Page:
ACGG / Chickens / East Africa / Ethiopia / Genetics / ILRI / Indigenous Breeds / Innovation Systems / LiveGene / Livestock / LIVESTOCK-FISH / Poultry / Research

Second Ethiopia innovation platform meeting identifies 2016 priority activities

On 22-23 March 2016, the Ethiopia African Chicken Genetic Gains (ACGG) Project team held its second innovation platform (IP) meeting in Debre Zeit. About 50 participants spanning representatives from public agencies, private sector companies and research institutes convened to:

  1. Review progress on priority action areas.
  2. Develop mechanisms for enhanced participation of women and youth.
  3. Define national innovation challenges.
  4. Analyze and agree on emerging priority action areas.

    Ed Rege (PICO Eastern Africa) facilitating a session at the innovation platform meeting (photo credit: A. Habtamu/ILRI)

    Ed Rege (PICO Eastern Africa) facilitating a session at the innovation platform meeting (photo credit: Apollo Habtamu/ILRI).

  5. Identify emerging business opportunities and models.
  6. Develop a plan of action for the next 6-12 months.

The ACGG Ethiopia team hosted the event, which was facilitated by the PICO Eastern Africa team. The IP members took it upon themselves to discuss a variety of issues but they eventually zeroed in on priorities for implementation in 2016.

The main issues debated at this meeting revolved around:

  • The selection of chicken strains that are locally appropriate following the principle of ‘do no harm’ on the genetic biodiversity of the countries where ACGG is active.
  • Gender issues and what measures to take to make gender transformation happen in the project where women are so central.
  • How to ensure that the innovation platform is not repeating and duplicating past work and conversations are contributing to innovations over time.
  • Land availability for smallholder poultry farmers and related legislation.
  • Availability of inputs – particularly feeds – that make up nearly 70% of the costs of poultry production in the country.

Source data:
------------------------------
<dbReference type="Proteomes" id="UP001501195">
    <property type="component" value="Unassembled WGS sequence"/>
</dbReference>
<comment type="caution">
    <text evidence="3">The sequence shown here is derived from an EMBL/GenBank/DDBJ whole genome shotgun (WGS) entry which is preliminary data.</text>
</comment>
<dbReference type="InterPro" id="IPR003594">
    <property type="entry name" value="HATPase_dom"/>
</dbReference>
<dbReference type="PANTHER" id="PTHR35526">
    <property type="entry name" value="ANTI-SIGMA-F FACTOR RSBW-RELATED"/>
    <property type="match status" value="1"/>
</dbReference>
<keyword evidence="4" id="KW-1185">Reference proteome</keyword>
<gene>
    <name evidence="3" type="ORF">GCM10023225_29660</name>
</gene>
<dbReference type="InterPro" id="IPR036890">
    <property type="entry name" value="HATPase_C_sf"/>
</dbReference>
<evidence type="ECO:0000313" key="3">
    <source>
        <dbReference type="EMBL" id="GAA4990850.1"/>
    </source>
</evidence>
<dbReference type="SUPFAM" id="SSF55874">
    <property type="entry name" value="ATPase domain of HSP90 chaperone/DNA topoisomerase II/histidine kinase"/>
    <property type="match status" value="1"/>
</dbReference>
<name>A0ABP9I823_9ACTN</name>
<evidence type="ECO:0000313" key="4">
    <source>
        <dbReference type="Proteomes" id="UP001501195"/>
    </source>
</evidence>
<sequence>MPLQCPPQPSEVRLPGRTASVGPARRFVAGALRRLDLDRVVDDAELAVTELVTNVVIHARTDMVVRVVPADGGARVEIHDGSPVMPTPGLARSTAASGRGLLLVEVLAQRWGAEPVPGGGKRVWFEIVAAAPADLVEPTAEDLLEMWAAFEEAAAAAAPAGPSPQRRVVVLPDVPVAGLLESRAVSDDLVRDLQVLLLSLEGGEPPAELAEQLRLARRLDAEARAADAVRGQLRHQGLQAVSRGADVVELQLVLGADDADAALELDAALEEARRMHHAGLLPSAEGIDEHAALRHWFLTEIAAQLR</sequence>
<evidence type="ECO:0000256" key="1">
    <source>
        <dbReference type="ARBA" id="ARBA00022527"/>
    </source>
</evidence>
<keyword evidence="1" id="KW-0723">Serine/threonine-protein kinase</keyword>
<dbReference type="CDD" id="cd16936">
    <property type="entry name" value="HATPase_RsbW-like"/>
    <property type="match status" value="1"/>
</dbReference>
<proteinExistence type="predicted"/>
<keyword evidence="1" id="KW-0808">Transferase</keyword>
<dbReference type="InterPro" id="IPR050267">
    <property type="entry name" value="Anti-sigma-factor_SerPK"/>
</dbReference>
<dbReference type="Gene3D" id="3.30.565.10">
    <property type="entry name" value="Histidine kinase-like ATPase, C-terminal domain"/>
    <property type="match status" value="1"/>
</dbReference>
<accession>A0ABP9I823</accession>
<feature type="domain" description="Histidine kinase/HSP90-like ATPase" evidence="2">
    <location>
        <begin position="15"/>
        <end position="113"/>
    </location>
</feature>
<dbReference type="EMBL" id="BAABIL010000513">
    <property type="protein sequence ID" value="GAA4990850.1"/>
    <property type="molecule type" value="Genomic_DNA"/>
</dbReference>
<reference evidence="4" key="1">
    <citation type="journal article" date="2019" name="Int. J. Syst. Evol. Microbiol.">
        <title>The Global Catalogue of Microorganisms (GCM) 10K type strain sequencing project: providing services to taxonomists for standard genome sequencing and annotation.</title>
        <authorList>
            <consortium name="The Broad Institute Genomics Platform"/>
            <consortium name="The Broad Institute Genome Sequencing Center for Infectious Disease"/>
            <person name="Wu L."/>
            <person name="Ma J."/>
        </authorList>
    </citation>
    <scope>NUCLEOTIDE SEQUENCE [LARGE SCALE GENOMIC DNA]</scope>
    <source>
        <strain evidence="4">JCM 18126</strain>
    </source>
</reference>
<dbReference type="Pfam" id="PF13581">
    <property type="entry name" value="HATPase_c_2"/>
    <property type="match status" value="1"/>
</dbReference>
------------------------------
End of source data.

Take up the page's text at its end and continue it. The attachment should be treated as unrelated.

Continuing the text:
• Understanding and stimulating the demand and consumption of chicken and related products.
Sub national coordinators being interviewed about their experience (photo credit: A. Habtamu/ILRI)

Sub-national coordinators being interviewed about their experience (photo credit: Apollo Habtamu/ILRI).

Six action area groups (policy, feeds, health, marketing and market access, genetics, training) developed an action plan for 2016 based on a vision for the next four years. And towards the end of the meeting, the facilitators urged participants to agree on the highest priority actions/deliverables. Among these were:

  • Undertaking an analysis of policy gaps in the poultry sector in Ethiopia (including issues of taxation, land use etc.).
  • Production of small quantity packages of feeds to be made available to smallholder chicken producers.
  • Analyzing how to make feed (technology) accessible, affordable and appropriate.
  • Tailor-made training targeting value chain actors with specific references to smallholders.
Breeding action area group defining priorities for 2016 (photo credit: A. Habtamu/ILRI)

Breeding action area group defining priorities for 2016 (photo credit: Apollo Habtamu/ILRI)

The seventh action area (financing) did not have any champion and was thus not addressed in this meeting.

The value of innovation platforms in Ethiopia has been described in the past. The Ethiopia national platform is slowly showing more and more the value that it brings to the stakeholders. Since the first national platform meeting, a number of outputs have been developed and progress covered, such as the identification of feed sources in the four regions where ACGG is active, the development of manuals on how to deal with Marek’s disease, various awareness creation activities and characterization of local production systems in terms of chicken genotypes etc.

The next Ethiopia national innovation platform meeting is scheduled for October 2016, and a number of follow up points will be on the radar screen of IP members to verify and discuss then including: the participation of representative farmers and financiers (finance bureaus, micro finance institutions), demonstration of progress in each action area and linking up with community level innovation platform meetings etc.

Transdisciplinary research is hard and innovation capacity does not grow overnight, but the Ethiopia national innovation platform members are showing a lot of dedication to develop innovations and every little step is helpful in that direction.

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